Intuitive Device-Based Interactions for Collaboration

In collocated collaborative work scenarios analog media, such as paper and pen, are still very common to use. Their usage is intuitive, they are easy to get and very cheap. However, they lack in digitizing, further editing and sharing of content. In contrast, common devices, such as laptops, support digital creating of content but interfere social interactions of group members, since they form a physical barrier between two persons due to their size and form factor. There are also other technologies for digitizing easily in collaborative scenarios, for example, tabletops or display walls. They also provide direct digital creating, editing and sharing content but rely on special surroundings that provide these technologies. Mobile devices can bridge this gap because they are small enough to not hinder people but still can digitize content. Furthermore, nearly everybody nowadays owns such mobile devices, i.e. smartphones. Although mobile devices seem to have a lot of advantages, they still are not often used in collaboration. According to [1], non-intuitive interactions hinder people to use mobile devices collaboratively. By facilitating the interaction with such devices they can become as easy to use as paper and pen and thus support collaboration.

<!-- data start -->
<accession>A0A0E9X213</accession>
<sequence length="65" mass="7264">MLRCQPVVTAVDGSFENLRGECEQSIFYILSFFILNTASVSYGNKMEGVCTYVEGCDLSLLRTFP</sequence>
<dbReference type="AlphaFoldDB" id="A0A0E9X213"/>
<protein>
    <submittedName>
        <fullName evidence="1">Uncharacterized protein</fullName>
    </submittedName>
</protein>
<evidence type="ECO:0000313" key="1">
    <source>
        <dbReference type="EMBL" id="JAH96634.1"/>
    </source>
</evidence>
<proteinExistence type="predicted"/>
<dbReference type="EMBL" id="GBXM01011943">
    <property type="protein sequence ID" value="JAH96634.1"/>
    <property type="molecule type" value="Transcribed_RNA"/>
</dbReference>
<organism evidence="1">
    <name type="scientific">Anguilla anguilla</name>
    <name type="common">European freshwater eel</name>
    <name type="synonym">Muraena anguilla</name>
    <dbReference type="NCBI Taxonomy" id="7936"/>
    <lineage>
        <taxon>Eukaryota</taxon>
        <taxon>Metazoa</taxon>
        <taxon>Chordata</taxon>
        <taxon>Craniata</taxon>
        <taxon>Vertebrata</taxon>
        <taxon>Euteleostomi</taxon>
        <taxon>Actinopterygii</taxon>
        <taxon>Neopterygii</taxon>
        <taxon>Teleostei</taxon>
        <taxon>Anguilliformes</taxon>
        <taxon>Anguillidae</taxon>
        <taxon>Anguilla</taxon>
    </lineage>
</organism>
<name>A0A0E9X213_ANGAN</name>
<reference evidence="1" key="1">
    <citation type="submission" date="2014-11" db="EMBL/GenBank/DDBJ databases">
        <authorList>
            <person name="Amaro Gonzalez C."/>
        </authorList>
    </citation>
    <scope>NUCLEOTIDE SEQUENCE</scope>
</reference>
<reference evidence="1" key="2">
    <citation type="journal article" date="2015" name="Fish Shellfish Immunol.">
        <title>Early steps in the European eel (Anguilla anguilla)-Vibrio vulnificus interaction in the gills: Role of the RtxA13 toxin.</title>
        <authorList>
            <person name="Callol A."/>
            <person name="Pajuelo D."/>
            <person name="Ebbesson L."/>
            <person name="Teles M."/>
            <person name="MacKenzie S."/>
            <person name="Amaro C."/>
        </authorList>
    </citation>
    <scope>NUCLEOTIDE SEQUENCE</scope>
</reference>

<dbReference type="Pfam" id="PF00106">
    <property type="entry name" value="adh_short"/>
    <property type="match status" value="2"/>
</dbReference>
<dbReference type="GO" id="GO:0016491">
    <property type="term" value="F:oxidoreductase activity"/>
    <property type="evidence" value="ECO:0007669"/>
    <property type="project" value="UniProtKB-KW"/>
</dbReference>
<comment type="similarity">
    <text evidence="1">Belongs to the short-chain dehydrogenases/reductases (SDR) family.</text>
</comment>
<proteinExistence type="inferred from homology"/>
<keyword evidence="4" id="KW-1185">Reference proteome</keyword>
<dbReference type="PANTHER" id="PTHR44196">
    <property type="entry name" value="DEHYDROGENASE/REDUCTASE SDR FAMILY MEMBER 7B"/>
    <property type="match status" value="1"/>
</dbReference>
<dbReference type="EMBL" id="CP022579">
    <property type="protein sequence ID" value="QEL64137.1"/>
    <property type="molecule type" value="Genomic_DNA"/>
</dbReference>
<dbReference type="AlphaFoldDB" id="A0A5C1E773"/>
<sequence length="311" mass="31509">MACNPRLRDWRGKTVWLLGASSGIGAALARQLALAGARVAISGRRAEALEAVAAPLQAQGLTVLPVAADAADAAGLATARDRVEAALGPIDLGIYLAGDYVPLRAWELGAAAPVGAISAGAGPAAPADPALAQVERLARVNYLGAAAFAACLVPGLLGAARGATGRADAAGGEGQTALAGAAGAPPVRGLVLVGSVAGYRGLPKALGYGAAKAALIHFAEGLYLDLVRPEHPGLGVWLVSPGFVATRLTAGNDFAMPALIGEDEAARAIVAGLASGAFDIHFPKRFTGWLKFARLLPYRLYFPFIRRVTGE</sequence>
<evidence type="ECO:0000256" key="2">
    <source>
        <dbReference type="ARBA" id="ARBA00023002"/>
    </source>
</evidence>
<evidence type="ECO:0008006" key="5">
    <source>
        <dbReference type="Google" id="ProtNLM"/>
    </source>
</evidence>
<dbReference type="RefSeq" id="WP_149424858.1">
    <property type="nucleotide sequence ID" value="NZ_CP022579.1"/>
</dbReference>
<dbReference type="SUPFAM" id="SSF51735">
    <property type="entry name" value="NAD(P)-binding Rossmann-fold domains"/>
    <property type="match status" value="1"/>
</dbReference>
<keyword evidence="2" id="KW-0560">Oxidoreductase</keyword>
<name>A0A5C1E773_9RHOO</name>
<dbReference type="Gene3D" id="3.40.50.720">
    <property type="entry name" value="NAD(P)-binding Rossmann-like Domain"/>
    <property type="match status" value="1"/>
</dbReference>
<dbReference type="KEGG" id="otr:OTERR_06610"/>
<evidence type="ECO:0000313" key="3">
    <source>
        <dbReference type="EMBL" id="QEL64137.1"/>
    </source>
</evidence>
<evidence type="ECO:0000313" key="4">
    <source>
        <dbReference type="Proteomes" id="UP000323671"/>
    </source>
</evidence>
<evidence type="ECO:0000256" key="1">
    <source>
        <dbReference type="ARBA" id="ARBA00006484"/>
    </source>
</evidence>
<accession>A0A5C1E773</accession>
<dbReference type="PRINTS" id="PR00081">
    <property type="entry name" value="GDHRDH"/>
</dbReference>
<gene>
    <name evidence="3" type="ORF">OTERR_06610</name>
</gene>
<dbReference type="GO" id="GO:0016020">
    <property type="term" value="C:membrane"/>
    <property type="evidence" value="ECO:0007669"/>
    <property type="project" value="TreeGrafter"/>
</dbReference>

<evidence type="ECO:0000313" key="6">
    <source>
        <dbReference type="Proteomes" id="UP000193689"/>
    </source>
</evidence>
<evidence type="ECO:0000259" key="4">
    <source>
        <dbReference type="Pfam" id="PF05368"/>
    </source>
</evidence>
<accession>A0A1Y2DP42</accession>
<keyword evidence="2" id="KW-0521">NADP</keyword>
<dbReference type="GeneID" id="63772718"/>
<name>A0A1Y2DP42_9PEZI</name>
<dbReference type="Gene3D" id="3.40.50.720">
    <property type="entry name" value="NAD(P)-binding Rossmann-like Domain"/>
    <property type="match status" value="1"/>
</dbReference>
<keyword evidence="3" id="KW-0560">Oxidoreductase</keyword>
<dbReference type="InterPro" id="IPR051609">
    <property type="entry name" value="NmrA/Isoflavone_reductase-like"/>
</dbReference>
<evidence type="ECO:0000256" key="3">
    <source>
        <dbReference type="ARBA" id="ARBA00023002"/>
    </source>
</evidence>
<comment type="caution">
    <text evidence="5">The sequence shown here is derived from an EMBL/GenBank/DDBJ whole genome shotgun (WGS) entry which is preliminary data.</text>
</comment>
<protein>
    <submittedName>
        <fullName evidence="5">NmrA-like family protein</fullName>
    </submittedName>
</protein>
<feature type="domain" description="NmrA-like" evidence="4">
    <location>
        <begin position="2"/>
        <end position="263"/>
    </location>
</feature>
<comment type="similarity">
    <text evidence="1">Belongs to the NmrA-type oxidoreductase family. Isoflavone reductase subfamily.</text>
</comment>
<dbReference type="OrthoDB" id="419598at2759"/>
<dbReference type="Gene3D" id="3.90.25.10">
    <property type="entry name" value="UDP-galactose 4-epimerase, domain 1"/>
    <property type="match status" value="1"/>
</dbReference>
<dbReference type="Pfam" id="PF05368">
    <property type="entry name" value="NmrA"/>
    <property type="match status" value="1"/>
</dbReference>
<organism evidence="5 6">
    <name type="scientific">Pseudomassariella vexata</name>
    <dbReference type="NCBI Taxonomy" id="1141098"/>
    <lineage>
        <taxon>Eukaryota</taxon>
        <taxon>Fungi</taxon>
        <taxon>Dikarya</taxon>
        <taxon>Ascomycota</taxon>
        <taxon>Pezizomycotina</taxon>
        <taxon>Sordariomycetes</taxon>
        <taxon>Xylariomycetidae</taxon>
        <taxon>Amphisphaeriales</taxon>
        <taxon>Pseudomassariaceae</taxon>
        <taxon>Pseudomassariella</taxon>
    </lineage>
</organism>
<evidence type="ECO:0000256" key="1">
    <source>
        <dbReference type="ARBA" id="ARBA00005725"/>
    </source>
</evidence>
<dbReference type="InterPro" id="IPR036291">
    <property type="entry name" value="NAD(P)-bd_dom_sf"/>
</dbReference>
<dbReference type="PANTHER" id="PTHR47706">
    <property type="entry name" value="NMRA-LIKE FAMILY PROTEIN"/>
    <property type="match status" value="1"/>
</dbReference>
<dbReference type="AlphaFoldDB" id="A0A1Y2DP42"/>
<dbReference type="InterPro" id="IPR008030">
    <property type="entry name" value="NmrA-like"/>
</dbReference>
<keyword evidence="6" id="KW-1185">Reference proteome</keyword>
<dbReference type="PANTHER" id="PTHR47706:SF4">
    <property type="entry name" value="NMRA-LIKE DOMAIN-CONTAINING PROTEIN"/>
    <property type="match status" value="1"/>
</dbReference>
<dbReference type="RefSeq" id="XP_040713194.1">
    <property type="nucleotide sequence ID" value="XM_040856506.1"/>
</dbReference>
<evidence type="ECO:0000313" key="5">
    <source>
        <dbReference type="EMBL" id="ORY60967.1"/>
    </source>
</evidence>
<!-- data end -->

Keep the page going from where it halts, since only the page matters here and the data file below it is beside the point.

To address this issue I am aiming to investigate device-based interactions on mobile devices and how they can support collocated collaborative work scenarios. Device-based interactions are performed directly with mobile devices using built-in sensors. They depend on devices and their sensors, users and their cognitive abilities and the surrounding and specific situations. In this thesis the mainly addressed parameters for measuring and evaluating efficient collocated collaboration are user experience [2] and social interaction [3] between collaborating people. Different (user) roles and situations will be taken into account to get insights into how such interactions are performed depending on these roles. Several device-based interactions for collaborative scenarios based on specific tasks as well as requirements and challenges in collaboration are presented. Prototypically implemented, they serve as basis to show, compare and revise the efficiency of device-based interactions, to answer the question on the usefulness of such interactions in collaboration and to get measured results on the users‘ behavior.

[1] Andrés Lucero, Matt Jones, Tero Jokela, and Simon Robinson. 2013. Mobile collocated interactions: taking an offline break together. interactions 20, 2 (March 2013), 26-32.

[2] Sus Lundgren, Joel E. Fischer, Stuart Reeves, and Olof Torgersson. 2015. Designing Mobile Experiences for Collocated Interaction. In Proceedings of the 18th ACM Conference on Computer Supported Cooperative Work and Social Computing (CSCW ’15). ACM, New York, NY, USA, 496-507.

[3] Gustavo Zurita, Miguel Nussbaum, Computer supported collaborative learning using wirelessly interconnected handheld computers, Computers and Education, Volume 42, Issue 3, April 2004, 289-314.